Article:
In the most un-watchable playoff series in a very long time, seeing Roy Hibbert and in general the Indiana Pacers look so dominant physically is probably the only thing that keeps a lot of people going, but there’s no doubt that through all the ugliness it’s impressive to see a team so confident and so superior in almost every physical battle, getting a lot from Paul George and George Hill when it doesn’t come to offense.
The Pacers aren’t exactly lighting up the scoreboard. In their first home game of the conference semifinals, they took the lead back with an 82-71 win over the New York Knicks, who are playing something, but it’s not really basketball. Mike Woodson made them into a tough unit during the season, which should have helped them persevere when the shots don’t drop, but when you look this awful barring one impressive run during game 2 for an entire series and probably the entire postseason, there isn’t much of a chance to do something.
Among all the matchups that are painful to watch, Roy Hibbert simply destroying Chandler in the paint has to be on top of them. The veteran center is being tortured by a younger, stronger man. Hibbert scored 24 points and added 12 rebounds, while Chandler scored only 9 points, adding 5 boards. The Pacers grabbed 18 offensive rebounds, and in the statistical battle of the two X-factors for both teams, the Pacers are winning big time.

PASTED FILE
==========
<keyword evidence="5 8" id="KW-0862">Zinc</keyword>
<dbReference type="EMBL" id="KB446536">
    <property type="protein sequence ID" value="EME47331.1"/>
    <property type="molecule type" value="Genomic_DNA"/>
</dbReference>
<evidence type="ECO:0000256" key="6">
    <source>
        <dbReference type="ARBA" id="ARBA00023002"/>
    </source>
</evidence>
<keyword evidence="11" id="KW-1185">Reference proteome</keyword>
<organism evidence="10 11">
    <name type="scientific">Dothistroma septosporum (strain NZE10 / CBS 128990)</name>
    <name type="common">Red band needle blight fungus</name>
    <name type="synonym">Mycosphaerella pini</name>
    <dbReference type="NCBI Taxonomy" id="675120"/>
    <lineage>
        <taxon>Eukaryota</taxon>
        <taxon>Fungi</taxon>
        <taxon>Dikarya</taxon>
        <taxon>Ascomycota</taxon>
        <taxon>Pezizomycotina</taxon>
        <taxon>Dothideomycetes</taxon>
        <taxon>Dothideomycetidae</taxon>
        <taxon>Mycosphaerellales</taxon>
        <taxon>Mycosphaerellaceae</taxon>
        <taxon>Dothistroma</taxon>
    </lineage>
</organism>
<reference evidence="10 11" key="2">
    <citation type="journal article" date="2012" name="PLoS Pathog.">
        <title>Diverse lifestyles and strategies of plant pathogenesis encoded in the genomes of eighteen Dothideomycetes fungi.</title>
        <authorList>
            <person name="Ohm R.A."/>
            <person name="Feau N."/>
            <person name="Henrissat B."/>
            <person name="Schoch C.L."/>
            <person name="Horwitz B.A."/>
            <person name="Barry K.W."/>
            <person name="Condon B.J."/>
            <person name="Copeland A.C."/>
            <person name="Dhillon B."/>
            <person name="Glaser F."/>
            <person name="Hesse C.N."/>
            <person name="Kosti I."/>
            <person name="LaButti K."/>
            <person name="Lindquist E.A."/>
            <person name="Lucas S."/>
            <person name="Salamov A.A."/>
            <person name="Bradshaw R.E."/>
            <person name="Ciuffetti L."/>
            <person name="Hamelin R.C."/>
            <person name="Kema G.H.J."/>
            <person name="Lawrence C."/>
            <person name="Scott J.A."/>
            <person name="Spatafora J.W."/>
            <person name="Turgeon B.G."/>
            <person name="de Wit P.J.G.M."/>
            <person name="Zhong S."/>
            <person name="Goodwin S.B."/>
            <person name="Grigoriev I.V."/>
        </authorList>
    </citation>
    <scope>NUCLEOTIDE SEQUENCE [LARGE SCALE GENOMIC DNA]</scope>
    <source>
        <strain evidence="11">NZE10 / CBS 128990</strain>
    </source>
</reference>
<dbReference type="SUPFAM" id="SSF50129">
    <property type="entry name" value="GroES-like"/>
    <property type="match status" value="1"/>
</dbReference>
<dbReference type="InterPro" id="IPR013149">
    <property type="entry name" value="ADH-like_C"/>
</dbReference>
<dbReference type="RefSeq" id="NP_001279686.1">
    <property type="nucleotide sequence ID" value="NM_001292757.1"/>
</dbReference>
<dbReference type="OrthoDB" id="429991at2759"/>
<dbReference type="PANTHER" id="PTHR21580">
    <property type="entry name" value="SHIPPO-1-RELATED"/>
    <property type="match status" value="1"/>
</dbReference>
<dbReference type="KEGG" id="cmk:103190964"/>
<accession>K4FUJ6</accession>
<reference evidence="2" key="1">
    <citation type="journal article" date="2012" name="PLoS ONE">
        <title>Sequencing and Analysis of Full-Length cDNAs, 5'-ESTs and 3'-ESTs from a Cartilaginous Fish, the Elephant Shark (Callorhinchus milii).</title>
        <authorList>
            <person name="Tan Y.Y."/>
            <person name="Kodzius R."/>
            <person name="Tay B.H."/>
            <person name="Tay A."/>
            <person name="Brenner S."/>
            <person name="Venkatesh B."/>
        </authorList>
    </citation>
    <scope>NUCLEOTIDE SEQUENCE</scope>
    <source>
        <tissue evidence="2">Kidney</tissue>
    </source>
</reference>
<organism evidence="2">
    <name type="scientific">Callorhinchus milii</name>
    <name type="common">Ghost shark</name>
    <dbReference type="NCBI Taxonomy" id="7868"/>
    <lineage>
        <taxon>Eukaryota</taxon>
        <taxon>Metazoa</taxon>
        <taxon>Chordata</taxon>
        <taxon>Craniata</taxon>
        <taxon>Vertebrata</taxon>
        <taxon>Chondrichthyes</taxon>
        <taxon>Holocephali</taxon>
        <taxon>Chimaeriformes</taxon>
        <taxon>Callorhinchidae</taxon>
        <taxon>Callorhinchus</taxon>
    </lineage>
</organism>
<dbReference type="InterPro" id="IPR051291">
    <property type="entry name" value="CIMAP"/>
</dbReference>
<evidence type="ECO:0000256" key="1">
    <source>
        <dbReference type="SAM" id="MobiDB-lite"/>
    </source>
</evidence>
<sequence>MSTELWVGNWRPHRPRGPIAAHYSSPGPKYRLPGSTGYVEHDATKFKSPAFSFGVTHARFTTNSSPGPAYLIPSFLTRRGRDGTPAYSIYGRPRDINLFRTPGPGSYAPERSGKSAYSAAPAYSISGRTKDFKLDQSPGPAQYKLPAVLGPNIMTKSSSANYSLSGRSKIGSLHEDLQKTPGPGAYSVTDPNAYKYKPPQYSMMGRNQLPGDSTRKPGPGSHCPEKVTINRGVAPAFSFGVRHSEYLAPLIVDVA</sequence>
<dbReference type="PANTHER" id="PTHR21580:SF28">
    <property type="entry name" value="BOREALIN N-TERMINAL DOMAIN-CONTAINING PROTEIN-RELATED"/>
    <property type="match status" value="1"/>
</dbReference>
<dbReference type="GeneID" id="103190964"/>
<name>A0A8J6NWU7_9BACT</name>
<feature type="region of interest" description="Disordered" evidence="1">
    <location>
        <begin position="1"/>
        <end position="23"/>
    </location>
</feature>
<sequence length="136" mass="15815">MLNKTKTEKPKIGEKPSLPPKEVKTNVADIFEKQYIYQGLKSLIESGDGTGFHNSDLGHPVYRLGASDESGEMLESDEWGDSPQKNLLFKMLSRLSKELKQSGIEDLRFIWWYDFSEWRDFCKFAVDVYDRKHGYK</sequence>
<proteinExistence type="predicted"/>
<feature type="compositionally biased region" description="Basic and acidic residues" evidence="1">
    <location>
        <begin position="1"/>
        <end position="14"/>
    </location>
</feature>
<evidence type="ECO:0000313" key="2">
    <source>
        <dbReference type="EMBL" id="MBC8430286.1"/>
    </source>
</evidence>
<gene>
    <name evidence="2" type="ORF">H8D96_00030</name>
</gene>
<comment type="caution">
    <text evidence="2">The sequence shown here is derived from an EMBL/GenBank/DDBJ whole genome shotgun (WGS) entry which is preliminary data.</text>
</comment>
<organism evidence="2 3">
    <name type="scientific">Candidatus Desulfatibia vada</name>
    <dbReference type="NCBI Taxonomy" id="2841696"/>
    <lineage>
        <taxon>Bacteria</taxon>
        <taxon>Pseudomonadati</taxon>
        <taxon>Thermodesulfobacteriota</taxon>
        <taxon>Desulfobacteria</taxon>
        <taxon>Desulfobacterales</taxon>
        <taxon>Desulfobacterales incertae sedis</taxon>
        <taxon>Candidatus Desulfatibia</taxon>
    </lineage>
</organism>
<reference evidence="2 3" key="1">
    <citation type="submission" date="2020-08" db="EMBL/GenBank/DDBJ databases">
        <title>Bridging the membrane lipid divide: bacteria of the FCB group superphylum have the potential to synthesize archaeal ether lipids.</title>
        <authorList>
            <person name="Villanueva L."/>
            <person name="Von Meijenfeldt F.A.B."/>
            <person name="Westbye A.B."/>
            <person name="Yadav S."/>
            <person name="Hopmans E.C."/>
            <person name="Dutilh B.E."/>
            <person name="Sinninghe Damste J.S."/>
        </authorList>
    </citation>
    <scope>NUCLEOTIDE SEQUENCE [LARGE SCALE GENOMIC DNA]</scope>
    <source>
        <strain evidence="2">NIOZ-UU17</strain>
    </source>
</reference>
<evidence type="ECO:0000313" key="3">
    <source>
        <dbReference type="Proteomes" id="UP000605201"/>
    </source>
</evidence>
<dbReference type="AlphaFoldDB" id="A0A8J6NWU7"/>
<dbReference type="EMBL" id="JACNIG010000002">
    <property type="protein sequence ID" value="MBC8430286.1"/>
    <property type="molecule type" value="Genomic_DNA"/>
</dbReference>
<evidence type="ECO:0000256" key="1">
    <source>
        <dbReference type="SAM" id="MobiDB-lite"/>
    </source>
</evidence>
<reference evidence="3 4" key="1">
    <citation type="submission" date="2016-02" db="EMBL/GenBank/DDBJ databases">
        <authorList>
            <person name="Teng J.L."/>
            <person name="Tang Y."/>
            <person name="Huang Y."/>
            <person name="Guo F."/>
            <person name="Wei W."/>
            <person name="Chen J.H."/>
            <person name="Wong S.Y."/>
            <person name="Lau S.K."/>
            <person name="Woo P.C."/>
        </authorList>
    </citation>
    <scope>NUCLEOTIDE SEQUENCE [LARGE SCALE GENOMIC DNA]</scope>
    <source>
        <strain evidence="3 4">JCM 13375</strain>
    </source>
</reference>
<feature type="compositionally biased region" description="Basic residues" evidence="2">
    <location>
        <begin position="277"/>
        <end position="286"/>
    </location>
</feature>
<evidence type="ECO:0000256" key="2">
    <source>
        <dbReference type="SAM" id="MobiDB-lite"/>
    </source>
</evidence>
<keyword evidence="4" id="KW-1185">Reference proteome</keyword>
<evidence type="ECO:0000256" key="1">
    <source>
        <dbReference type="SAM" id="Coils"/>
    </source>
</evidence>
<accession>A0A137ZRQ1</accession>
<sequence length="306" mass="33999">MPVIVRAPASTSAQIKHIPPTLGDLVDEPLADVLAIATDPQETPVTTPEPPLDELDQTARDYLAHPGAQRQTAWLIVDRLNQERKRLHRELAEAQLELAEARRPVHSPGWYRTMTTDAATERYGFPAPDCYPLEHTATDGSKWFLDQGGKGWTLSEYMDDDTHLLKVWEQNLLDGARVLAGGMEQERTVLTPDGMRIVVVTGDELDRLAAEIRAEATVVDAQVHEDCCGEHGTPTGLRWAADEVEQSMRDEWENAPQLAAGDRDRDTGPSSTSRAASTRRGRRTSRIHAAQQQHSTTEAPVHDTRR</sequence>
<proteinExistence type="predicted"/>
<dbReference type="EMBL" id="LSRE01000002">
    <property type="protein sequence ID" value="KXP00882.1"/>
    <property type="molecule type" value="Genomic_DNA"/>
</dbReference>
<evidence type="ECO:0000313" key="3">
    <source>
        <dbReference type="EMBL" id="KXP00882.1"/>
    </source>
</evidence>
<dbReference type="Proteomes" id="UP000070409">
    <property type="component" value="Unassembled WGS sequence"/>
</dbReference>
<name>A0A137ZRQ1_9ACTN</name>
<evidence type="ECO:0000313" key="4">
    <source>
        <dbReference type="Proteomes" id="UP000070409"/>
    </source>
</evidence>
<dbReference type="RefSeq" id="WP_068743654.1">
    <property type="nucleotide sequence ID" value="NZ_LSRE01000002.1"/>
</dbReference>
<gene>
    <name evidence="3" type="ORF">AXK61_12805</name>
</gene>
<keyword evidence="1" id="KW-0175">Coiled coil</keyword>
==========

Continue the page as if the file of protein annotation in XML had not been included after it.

It was once again about the defense, as the Pacers did a few things extremely well, starting with what Paul George is putting Carmelo Anthony through. George is doing terribly on offense, shooting 4-17 from the field en route to 14 points, but the Pacers did well all season with him shooting badly. The Knicks can’t afford to have Carmelo Anthony playing so badly. The NBA’s top scorer finished with 21 points on 6-16 from the field, including 4-11 when guarded by George. He is shooting 34.1% from the field against those long arms, and if the Knicks don’t find a way around that issue, nothing is going to save them.
Another thing the Pacers’ defense did extremely well was stop the pick n roll play the Knicks had so much success with during the regular season. The Knicks’ pick-n-roll ball handler scored only 12 points on 5-19 from the field, after averaging 23 points on 40% from the field on such plays in the first couple of games in the series.
Last of all was Hibbert, who got 10 more touches in game 3 than he averaged in the first two games of the series, making as many made field goals and 4 more points in Game 3 as he did in the first two games combined.
So the two teams combined for 31 turnovers and 46 fouls. The Pacers could allow themselves such careless play thanks to their offensive rebounds (18-10) and the general win under the basket, winning 53-40. There’s nothing pretty about their wins, but Frank Vogel isn’t about pretty basketball. He’s about making the most of the athleticism, size and power his players have. Against a Knicks team that is playing without any sort of idea on how to crack the case except hoping to start getting streaky from beyond the arc (3-11 on the day), it seems to be working just fine.